Steven F. Udvar-Hazy Center Planning
Displaying the Smaller Air and Space Artifacts
Visitors will be amazed by the size of the Steven
F. Udvar-Hazy Center and inspired by the many aircraft and spacecraft
displayed in the 984-foot-long Boeing Aviation Hangar and adjacent James S. McDonnell Space Hangar. However, there will be much more than aircraft and spacecraft
to see there.
|Approximately 80 aircraft and 35 spacecraft will
be in their new home. This view looks north from the mid-point
of the aviation hangar.
Visualization by Interface Multimedia
|The development of aerial cameras is shown in this collection
of smaller artifacts in a "storefront" case.
by Carl J. Bobrow, NASM
Smaller objects will also be displayed in a variety
of ways. Most will be in cases built especially for the Center.
Designing and building the cases, along with selecting and arranging
the artifacts, is a task that requires many departments of the National
Air and Space Museum to work together as an efficient team. William
Jacobs, Senior Exhibit Designer and Project Manager for the display
cases and exhibit stations, tells us that the National Air and Space Museum team of 35-40
staff members includes experts from:
- Aeronautics and Space History Divisions –
Curators who are responsible for collecting the artifacts and
preserving the history of aviation and spaceflight. They pick
the themes for the exhibit stations and cases, select the artifacts,
and write the labels.
- Preservation & Restoration Unit – Technicians
who restore, repair, clean, and preserve the artifacts.
- Exhibits Design Division – Designers who
decide how exhibits should look to give museum goers access, pleasure,
and knowledge. Their goal is attractive displays that catch the
attention of visitors and quickly tell a story that people of
all ages and backgrounds can understand.
- Production Division – Craftsmen who construct
brackets and mounting devices.
Processing Unit – Specialists transport
objects from storage to destination, clean and
conserve (restore, repair, preserve) artifacts,
photograph the artifacts and the installation
process, set up mannequins, and place artifacts
in the cases as well as other tasks as needed.
- Collections Information Services Unit – Museum
specialists who provide registrarial services to ensure that all
objects have accession numbers and are tagged properly.
- Conservation Unit – Conservators who make
sure that artifacts have the proper care and environment so that
they will be available to the public and to researchers many years
As explained by Dorothy Cochrane, Curator in the
Aeronautics Division, ten thematic exhibit stations will be placed
throughout the Center. The exhibit stations with display cases and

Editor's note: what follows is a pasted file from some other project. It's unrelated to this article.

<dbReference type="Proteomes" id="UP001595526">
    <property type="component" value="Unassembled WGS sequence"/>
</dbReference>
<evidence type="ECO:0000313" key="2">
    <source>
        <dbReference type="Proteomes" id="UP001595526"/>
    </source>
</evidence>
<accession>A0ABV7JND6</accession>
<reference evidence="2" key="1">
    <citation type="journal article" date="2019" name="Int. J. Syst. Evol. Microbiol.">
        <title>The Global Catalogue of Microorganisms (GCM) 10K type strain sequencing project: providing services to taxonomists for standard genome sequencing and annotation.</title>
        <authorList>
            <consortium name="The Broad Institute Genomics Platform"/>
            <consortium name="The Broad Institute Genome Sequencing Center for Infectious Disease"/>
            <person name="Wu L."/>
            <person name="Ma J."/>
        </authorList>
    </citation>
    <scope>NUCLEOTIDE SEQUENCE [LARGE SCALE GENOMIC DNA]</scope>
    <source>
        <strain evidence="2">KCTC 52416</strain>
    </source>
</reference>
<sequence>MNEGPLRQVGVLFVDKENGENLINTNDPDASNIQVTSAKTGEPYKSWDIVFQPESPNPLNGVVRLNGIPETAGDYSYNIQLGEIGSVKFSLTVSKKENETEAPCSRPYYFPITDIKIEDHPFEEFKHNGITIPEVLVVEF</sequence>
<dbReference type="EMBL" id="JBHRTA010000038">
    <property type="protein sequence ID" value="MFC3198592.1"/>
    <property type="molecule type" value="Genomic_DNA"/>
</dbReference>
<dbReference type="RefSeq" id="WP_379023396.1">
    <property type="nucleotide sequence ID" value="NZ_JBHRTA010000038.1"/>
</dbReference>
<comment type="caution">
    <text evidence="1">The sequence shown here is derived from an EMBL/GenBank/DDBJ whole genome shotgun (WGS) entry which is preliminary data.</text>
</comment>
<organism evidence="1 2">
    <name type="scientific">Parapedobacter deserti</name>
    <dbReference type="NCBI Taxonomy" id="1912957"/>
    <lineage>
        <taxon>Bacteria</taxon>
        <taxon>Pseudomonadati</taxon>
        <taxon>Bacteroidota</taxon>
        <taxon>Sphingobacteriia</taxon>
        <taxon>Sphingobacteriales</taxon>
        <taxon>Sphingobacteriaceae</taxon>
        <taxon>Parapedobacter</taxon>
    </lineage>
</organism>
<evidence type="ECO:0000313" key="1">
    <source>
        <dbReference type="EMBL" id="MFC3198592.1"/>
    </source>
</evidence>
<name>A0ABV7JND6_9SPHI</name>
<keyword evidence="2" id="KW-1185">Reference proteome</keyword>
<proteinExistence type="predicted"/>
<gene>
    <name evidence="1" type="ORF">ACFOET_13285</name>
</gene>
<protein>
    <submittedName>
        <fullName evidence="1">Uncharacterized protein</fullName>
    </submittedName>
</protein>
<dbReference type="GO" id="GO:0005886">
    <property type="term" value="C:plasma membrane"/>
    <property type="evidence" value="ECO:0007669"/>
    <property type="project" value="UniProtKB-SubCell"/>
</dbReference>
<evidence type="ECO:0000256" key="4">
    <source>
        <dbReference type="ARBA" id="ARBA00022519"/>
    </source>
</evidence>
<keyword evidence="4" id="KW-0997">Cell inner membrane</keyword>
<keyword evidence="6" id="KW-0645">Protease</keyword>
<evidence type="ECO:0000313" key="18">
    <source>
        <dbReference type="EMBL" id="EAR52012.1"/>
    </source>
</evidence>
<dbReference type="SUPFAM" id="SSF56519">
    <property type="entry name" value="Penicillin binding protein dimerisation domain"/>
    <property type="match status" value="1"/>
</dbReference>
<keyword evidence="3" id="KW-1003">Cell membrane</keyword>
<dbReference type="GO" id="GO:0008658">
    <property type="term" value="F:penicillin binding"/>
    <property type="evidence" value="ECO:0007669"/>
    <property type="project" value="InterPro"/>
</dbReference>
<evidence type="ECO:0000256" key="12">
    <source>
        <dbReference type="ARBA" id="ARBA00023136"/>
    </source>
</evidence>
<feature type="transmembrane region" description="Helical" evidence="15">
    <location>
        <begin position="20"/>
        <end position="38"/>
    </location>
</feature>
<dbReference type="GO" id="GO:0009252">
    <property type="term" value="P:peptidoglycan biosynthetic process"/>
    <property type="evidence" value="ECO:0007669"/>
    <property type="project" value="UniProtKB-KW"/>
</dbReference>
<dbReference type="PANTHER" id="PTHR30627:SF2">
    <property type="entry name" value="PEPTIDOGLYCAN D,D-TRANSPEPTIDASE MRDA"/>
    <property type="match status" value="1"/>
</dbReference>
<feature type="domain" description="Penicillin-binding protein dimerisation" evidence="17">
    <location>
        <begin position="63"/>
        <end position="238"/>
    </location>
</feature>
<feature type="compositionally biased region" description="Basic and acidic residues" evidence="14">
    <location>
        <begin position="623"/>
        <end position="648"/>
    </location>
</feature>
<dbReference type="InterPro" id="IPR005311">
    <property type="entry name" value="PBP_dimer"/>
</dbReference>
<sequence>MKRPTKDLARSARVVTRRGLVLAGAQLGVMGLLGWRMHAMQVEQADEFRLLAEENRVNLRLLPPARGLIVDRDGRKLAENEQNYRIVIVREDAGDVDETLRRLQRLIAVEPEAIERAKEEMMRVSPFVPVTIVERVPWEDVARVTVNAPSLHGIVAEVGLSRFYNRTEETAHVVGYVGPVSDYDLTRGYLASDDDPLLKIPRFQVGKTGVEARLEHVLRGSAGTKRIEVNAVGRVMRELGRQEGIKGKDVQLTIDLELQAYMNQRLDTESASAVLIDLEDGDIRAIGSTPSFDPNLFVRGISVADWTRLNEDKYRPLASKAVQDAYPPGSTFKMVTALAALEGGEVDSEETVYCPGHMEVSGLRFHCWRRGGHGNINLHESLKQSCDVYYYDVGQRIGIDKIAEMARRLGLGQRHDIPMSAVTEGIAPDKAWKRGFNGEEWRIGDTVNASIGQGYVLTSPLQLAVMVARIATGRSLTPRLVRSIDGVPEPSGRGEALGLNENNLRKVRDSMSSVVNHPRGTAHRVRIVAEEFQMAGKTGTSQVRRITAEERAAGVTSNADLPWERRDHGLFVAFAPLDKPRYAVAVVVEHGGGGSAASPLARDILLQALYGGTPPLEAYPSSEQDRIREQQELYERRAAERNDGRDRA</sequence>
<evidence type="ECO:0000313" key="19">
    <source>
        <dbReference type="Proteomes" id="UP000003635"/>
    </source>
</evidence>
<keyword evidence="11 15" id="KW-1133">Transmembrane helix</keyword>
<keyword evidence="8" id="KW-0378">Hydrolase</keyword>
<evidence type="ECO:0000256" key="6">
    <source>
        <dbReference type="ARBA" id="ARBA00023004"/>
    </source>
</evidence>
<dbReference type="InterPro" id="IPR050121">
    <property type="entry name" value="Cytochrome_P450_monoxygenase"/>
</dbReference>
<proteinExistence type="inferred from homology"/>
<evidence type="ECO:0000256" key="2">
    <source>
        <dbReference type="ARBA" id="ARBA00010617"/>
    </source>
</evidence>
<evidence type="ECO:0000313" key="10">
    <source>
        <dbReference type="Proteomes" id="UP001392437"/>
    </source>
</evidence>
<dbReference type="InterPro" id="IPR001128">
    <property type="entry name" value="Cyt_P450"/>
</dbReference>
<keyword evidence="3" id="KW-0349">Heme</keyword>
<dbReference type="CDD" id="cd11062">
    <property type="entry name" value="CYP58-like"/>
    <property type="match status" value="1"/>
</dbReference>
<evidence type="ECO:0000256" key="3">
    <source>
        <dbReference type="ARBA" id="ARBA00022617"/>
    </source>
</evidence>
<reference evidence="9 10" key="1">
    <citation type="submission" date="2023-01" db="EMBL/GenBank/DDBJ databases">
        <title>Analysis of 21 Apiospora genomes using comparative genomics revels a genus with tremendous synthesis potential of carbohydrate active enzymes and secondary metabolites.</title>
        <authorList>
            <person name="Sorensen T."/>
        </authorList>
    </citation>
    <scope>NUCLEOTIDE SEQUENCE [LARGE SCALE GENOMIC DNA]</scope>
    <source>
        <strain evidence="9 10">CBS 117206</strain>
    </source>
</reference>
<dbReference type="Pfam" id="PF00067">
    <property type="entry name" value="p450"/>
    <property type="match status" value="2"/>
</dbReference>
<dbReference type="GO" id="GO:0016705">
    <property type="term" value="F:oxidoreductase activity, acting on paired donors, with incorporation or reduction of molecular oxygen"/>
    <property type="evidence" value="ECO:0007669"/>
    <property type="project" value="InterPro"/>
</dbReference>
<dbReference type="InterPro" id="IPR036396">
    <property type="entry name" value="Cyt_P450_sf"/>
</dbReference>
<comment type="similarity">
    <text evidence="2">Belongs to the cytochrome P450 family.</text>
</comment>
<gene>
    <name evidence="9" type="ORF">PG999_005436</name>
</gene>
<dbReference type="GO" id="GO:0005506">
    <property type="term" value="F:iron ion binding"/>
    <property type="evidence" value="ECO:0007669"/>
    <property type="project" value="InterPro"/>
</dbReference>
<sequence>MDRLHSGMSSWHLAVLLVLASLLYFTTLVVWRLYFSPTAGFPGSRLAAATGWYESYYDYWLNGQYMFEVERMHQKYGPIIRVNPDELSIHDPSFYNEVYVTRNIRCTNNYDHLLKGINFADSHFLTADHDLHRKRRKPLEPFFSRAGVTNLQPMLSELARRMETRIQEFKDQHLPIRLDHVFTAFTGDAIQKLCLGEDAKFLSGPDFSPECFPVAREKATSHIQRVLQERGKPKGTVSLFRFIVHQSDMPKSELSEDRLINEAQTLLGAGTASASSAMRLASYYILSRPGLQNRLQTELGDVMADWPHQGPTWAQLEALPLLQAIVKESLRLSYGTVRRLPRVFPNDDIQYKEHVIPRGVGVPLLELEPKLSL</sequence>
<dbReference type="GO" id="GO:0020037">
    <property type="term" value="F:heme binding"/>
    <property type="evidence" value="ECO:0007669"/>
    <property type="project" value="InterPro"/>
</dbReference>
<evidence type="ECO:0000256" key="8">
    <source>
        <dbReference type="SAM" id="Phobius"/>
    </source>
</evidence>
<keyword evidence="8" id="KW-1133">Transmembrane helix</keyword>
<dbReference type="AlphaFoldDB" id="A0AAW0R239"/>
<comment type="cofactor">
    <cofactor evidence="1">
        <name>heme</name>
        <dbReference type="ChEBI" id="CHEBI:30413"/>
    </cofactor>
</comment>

barrier systems will group aircraft or spacecraft according to the
themes listed below. Even the hanging aircraft will relate to the
stations and aircraft on the floor.
- Business Aviation
- General Aviation
- Commercial Aviation (25-27 aircraft models)
- Sport Aviation
- World War II Aviation
- Cold War Aviation
- Korean and Vietnam War Aircraft
- Modern Military Aviation
- Space Hangar Preview
- Pre-1920 Aviation
William Jacobs says that the exhibit stations and barrier systems
will be in sections that can be easily rearranged as needs change.
On opening day, 1050 meters (0.6 mile) of barrier trusses in 5-meter
(16-foot) lengths will be in place. Future plans call for three
to four kilometers (about 2 miles) of barriers.
A prototype of an exhibit station, with two of the three types
of display cases that will be used at the Udvar-Hazy Center, was
on display in Gallery 104 of the National Air and Space Museum on
the Mall from December 2002 to March 2003. This test installation
proved the concept, and only minor adjustments were needed to more
fully meet Americans with Disabilities Act requirements.
|View of the prototype exhibit station for Pre-1920
Aircraft. The barrier around the Loudenslager
Laser 200 has two built-in seats for museum visitors, video
monitors, labels explaining the exhibit, and lighting fixtures.
Photo by Bill Doole
Within these exhibit stations, and throughout the Center, three
sizes of display cases will house smaller artifacts that require
special protection from the deteriorating effects of temperature,
humidity, light, and pollutants, or for their security. William
Jacobs says that the cases are designed to last at least 30 years,
even though they will be opened as needed to rearrange the displays.
It is imperative that the objects be presented in a way that is
meaningful to visitors, yet the cases must protect these valuable
and irreplaceable national treasures. The three types of cases,
and how they are being used, include:
These are large cases
(6 meters long, 3 meters high, 1 meter deep (240 inches X 120 inches
X 40 inches)). The first five cases will display artifacts from
- Aerial cameras
- Machine guns
- Commercial aircraft models
|A large storefront case can hold many objects,
including the furniture in this case for the Balloonamania exhibit.
Photo by Carl J. Bobrow, NASM
These cases are for clothing,
models, and other smaller-sized artifacts. The medium cases will
display artifacts from these collections: